Russia: When Bullying Backfires
The European Union is approaching a major milestone in its relations with Ukraine. Next month, the most valuable state in eastern Europe that remains a non-member will have the opportunity to expand its relations with the West by signing an Association Agreement with the EU.
Once signed, the agreement will provide a new framework for EU-Ukrainian relations which will deepen trade relations and require Kyiv to partly adopt EU legislation. Although it is too early to speak of EU membership for Ukraine, the agreement would be a landmark achievement. Not since the 1990s when the decision was made to include the ex-communist countries of central Europe has such a critical moment presented itself for EU expansionists. But will the signing of the Association Agreement actually take place?
Although Eurocrats might not want to admit it, Ukraine’s current closeness with the West is not the result of the country’s sudden belief in the importance of democracy, fair play and the rule of law. Rather, Ukraine’s willingness to sign the agreement is likely a reaction to Russia’s bullying, in particular, the heavy-handed geopolitical tactics undertaken by its president, Vladimir Putin, to dissuade Kyiv from breaking away from its northern neighbor. Indeed, Mr. Putin has done more to further Ukraine’s European integration than any Ukrainian figure recently.
One of the Russian president’s main projects during his second term has been the expansion of a Russia-led Eurasia Customs Union to act as a counterweight to the EU’s Deep and Comprehensive Free Trade Agreement (DCFTA), which is part of the Association Agreement.
The Customs Union, along with other organizations such as the Joint Economic Space, the Eurasia Union, and the Collective Security Treaty Organization, are the Kremlin’s attempts to place Ukraine more firmly in Russia’s orbit as a key member of a Moscow-dominated sphere of influence.
That Ukraine has resisted Moscow’s overtures for deeper integration, while other former Soviet Republics, such as Armenia, have acquiesced and decided to join the Customs Union, which includes Belarus and Kazakhstan, has incensed Mr. Putin and caused him to ratchet up economic pressure on Russia’s former vassal.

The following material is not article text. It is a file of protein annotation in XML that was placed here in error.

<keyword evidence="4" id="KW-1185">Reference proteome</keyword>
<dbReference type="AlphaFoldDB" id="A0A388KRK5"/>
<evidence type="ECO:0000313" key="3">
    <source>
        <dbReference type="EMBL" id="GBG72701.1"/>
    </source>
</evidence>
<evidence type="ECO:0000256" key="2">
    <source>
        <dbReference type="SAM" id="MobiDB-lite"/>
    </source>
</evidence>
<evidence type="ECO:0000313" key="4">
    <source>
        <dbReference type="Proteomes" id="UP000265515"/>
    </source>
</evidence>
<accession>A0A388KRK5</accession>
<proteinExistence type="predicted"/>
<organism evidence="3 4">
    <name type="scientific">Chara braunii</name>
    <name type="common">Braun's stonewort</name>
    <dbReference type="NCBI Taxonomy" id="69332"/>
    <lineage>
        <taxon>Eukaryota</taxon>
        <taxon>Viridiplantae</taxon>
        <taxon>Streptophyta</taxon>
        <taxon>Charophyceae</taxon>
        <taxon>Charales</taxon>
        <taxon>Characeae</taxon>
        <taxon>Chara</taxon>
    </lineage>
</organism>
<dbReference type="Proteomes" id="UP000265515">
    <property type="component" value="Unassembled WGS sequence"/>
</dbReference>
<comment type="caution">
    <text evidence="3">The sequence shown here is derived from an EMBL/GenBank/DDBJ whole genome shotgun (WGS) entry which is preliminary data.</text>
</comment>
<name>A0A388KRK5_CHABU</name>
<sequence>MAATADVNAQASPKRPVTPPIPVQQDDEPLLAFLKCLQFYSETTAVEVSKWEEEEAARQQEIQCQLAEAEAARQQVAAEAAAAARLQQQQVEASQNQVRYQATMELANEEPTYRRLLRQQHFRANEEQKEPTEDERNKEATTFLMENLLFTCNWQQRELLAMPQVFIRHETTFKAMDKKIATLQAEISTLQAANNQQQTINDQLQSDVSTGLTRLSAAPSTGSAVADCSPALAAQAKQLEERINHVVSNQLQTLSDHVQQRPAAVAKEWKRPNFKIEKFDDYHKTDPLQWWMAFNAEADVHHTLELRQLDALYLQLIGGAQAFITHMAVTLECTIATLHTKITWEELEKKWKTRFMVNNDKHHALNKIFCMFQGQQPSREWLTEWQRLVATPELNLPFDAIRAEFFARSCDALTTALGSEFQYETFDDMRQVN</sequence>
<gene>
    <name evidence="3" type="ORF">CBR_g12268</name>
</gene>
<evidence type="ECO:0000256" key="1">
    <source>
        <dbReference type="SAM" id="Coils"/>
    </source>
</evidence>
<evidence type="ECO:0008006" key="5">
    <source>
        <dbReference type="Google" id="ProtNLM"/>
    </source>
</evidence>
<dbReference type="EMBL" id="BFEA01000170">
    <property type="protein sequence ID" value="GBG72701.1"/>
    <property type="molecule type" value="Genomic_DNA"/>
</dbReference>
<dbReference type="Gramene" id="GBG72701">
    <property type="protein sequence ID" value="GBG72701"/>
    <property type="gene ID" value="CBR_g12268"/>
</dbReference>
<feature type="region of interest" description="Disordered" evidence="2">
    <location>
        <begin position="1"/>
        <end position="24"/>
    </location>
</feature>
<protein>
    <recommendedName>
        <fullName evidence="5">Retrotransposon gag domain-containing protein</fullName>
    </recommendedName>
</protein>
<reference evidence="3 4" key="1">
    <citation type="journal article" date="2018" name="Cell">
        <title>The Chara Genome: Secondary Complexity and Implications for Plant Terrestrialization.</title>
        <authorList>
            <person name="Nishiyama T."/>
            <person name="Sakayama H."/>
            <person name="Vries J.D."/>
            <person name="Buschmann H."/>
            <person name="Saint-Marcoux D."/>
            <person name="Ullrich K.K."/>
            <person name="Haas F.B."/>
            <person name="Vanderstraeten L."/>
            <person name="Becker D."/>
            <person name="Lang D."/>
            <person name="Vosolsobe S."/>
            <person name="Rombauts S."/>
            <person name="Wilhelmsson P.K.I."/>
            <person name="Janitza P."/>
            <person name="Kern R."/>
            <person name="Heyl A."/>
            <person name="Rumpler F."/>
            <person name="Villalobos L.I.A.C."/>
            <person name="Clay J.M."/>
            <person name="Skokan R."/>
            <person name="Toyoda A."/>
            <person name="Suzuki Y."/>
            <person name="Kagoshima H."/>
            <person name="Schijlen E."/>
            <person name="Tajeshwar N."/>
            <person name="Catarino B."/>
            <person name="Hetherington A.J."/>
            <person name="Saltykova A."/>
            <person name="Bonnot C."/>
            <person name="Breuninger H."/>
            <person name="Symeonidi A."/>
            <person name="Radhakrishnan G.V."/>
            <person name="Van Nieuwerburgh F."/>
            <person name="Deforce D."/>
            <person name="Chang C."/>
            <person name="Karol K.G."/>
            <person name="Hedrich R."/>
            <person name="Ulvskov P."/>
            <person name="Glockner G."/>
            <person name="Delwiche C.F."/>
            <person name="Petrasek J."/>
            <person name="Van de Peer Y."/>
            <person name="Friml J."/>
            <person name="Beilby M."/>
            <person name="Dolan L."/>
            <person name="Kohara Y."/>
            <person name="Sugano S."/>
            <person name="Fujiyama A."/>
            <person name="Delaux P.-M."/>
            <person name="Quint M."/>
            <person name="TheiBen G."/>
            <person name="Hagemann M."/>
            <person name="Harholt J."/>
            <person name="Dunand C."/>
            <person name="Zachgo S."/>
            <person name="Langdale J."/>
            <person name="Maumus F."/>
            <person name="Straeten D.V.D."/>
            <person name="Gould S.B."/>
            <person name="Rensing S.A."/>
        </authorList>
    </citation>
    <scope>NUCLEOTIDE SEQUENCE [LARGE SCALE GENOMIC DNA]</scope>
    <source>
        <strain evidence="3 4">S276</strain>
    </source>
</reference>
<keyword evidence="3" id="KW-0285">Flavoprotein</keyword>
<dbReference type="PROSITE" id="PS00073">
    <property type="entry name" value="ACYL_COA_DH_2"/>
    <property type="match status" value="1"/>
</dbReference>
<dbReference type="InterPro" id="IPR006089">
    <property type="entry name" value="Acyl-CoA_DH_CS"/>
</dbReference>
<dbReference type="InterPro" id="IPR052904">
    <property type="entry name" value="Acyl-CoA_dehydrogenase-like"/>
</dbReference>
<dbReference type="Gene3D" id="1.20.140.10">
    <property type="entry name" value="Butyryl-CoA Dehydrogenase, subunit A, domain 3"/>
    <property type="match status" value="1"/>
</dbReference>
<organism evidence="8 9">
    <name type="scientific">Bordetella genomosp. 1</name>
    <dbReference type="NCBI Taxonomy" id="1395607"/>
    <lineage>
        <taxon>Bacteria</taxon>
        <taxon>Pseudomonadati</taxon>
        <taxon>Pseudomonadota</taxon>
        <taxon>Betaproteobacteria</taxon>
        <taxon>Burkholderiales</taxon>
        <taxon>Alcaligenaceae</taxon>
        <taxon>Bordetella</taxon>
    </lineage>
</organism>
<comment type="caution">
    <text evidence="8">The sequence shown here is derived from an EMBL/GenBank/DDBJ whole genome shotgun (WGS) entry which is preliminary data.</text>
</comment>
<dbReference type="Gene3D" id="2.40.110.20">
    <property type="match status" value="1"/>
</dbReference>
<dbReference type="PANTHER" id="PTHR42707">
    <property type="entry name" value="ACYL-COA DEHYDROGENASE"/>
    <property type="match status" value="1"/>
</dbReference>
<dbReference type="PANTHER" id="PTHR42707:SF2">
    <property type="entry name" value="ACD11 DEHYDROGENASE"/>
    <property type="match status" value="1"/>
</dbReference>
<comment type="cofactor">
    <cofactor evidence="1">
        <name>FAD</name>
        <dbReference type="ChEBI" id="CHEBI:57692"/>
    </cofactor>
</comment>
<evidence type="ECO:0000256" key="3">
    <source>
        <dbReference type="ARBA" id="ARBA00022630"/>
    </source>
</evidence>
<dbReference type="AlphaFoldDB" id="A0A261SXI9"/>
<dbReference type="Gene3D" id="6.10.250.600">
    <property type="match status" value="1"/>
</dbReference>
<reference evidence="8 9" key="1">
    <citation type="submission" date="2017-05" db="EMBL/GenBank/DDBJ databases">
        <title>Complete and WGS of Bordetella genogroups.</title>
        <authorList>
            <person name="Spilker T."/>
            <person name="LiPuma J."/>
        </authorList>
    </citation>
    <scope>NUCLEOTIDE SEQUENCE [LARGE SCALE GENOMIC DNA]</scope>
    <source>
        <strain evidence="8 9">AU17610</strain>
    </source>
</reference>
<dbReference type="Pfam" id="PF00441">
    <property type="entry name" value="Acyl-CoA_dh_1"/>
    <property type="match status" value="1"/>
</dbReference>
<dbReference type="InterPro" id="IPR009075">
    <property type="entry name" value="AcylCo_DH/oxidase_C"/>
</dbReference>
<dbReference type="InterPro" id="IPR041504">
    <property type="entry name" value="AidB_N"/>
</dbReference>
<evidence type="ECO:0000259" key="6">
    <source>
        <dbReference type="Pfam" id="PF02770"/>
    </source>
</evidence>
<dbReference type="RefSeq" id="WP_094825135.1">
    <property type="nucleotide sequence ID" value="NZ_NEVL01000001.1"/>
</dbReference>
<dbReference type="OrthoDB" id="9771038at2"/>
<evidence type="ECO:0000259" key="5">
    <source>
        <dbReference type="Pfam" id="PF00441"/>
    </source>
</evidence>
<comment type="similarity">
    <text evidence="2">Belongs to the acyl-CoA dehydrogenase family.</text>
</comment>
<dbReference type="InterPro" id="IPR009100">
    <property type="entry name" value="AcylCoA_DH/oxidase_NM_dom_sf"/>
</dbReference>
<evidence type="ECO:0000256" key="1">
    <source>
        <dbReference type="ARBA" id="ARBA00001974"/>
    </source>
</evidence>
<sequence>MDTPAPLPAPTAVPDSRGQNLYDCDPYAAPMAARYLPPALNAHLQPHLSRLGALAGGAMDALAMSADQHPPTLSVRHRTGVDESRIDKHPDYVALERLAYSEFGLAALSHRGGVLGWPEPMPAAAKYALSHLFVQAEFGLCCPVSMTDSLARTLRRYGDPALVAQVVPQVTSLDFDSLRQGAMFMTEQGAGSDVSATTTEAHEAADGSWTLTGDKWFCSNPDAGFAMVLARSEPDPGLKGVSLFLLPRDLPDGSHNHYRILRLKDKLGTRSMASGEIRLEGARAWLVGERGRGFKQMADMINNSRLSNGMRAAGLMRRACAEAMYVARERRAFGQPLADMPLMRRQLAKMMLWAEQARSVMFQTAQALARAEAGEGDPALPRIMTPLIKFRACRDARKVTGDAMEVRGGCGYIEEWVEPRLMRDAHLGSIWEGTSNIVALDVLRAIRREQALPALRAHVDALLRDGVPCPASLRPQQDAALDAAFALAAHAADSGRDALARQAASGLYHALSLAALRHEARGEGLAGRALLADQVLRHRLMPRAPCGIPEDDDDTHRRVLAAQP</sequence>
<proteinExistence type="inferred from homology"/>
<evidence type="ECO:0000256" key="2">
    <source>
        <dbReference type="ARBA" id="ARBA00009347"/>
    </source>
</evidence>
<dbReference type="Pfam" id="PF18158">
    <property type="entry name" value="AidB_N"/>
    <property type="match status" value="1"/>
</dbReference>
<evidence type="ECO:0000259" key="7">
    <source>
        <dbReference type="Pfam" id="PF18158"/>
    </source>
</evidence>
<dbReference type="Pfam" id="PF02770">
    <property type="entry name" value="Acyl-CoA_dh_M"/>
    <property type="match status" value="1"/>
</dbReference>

In mid-August, for instance, additional checks on all Ukrainian goods entering Russian territory were introduced, subjecting them to a more rigorous and costly verification process when crossing the border. Following this, Ukraine’s leading chocolate maker, Roshen, which is owned by Petro Poroshenko, a pro-EU business leader and one of Ukraine’s richest men, saw its products added to the Customs Union’s list of hazardous items on the grounds that its products posed a health risk. Additionally, the import of Ukrainian pipes made by another Ukrainian oligarch, Victor Pinchuk, was interrupted.
These trade disruptions are emblematic of Russia exerting its “soft power,” i.e. taking action designed to remind Ukraine’s political and economic elites of the importance of staying in Russia’s good-graces and, ultimately, to inhibit Ukraine from signing the Association Agreement. But it also smacks of desperation, and, in fact, has backfired: the previously quarreling Ukrainian elite has united, and the opposition in parliament has agreed to back the president, Victor Yanukovych, in passing all laws necessary prior to the Eastern Partnership summit in Vilnius, Lithuania where the Association Agreement is to be signed in late November.